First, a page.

After six months of battling with Moammar Gadhafi's forces, Libyan rebels finally broke through on Monday, capturing 95 percent of Tripoli and many key members of Gadhafi's circle, including two of his sons. But the big question remains -- where in the world is Moammar Gadhafi?
On Saturday, Gadhafi stated his plans to remain in Tripoli, the nation's capital, and urged Libyans to join his side and fight off the rebels. But as rebels continued to march further and further into Tripoli, there is still no sign that Gadhafi is still in the city.
Leaders from across the world, including England's Prime Minister David Cameron, have stated they do not know Gadhafi's current whereabouts and that he may no longer be in the country. Gadhafi was last seen in the country in mid-June, so it's conceivable he hasn't been in the country for months, though most speculation has him still in Libya.
There was some initial speculation over the weekend that South African officials sent planes into the civil war stricken Libya to help Gadhafi escape, but the country has steadfastly denied these rumors. According to reports, South Africa is unable to accept Gadhafi due to its membership in the International Criminal Court, which has issued an arrest warrant for him.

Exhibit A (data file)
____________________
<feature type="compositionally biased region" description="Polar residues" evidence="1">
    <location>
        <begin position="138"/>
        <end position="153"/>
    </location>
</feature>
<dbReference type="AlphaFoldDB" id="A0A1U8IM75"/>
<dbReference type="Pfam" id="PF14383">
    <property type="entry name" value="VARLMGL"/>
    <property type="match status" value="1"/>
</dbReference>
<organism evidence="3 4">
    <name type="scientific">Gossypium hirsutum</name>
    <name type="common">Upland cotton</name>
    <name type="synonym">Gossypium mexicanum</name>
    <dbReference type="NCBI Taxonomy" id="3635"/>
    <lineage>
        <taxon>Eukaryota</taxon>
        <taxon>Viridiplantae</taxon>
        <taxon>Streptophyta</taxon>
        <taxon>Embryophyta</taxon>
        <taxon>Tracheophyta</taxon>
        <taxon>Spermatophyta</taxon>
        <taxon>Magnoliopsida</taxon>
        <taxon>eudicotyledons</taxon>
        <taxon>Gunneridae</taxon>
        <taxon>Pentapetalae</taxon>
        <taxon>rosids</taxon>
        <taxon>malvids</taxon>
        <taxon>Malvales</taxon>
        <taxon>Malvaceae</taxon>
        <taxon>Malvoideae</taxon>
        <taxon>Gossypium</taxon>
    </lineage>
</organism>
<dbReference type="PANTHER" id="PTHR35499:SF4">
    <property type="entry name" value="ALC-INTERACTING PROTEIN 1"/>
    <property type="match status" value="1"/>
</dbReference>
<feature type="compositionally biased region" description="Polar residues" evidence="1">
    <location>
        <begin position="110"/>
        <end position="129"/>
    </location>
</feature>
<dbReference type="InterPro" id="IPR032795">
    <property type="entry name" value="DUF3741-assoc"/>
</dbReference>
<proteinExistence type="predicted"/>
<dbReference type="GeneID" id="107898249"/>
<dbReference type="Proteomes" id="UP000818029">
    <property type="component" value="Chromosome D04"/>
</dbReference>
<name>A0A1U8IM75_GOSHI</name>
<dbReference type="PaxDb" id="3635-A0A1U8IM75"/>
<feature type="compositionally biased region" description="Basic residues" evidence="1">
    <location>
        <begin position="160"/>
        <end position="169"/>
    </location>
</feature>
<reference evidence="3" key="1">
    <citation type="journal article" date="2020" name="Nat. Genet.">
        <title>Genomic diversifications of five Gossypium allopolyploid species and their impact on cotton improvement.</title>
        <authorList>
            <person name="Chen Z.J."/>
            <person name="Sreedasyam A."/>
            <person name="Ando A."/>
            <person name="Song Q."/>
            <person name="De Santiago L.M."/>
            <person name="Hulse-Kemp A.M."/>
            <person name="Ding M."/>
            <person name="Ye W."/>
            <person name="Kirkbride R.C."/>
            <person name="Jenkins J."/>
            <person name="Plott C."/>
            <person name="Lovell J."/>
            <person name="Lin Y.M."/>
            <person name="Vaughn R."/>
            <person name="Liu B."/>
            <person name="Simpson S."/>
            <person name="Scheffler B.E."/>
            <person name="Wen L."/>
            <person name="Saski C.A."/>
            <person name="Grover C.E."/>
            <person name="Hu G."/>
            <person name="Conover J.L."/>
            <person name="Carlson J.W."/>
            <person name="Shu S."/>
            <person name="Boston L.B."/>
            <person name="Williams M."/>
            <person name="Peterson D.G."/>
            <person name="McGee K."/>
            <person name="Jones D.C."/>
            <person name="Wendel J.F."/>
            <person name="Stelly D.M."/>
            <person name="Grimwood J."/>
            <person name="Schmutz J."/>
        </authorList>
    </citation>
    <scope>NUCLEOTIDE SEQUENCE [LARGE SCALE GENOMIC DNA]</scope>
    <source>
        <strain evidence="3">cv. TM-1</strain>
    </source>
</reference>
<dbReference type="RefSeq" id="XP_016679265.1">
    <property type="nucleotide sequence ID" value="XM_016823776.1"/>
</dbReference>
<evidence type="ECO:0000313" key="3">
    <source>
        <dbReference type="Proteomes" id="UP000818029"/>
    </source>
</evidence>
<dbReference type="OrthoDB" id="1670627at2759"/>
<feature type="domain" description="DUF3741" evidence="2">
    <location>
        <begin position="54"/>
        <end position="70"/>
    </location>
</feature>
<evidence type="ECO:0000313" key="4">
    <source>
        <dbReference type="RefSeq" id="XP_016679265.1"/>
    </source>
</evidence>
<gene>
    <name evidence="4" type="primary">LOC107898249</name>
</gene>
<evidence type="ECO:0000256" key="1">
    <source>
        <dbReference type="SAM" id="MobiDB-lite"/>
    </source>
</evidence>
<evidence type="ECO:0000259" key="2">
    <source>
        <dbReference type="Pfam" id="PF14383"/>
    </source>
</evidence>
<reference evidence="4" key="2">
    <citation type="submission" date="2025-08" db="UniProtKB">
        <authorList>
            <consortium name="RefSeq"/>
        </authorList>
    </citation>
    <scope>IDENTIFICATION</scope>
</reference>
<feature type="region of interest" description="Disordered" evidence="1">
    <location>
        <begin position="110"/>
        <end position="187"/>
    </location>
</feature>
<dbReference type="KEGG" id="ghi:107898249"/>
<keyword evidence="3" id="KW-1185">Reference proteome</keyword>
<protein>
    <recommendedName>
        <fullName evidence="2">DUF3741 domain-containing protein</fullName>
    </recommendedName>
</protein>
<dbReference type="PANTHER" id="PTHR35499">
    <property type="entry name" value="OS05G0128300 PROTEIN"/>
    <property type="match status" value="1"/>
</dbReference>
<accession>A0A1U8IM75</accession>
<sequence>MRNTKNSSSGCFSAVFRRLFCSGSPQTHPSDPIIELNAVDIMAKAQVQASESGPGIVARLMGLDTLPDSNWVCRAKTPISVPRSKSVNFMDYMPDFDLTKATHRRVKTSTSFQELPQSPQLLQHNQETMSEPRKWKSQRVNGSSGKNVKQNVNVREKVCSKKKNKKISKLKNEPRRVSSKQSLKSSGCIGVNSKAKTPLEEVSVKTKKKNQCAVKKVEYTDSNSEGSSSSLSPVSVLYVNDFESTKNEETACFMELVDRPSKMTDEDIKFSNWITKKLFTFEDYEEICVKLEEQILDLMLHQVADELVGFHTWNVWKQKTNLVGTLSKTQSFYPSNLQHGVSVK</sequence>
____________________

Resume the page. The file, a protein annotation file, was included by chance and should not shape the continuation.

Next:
Despite the official denials, The Telegraph (UK) reports that South Africa has a plane ready in Tunisia and it would seek help from Tunisia or Algeria to move Gadhafi out of the country. This move could be made, in part, to speed along the transition process in Libya.
There is also some speculation that Gadhafi could -- or already has -- seek political asylum in dictator friendly Cuba or Venezuela. Another possible option could be Russia, according to a government source.
Pretoria is playing a very delicate and useful role to ensure he leaves the country through a safe passage, avoid a bloodbath for Tripoli, and end up in a safe haven such as Russia, Venezuela or Cuba, a source told The Telegraph.
More and more world leaders have asked for Gadhafi to surrender, if he is still in the country, but a former longtime aide doesn't expect Gadhafi to go easily.
I think it's impossible that he'll surrender, Abdel-Salam Jalloud said in an interview on Italian RAI state radio, He doesn't have the courage, like Hitler, to kill himself.
As the rebels continue to fight off Gadhafi's forces, the world should hopefully get a resolution soon as to Gadhafi's whereabouts. Rebel forces have promised to turn over every stone possible in Tripoli --so if he is still in the capital they'll find him eventually.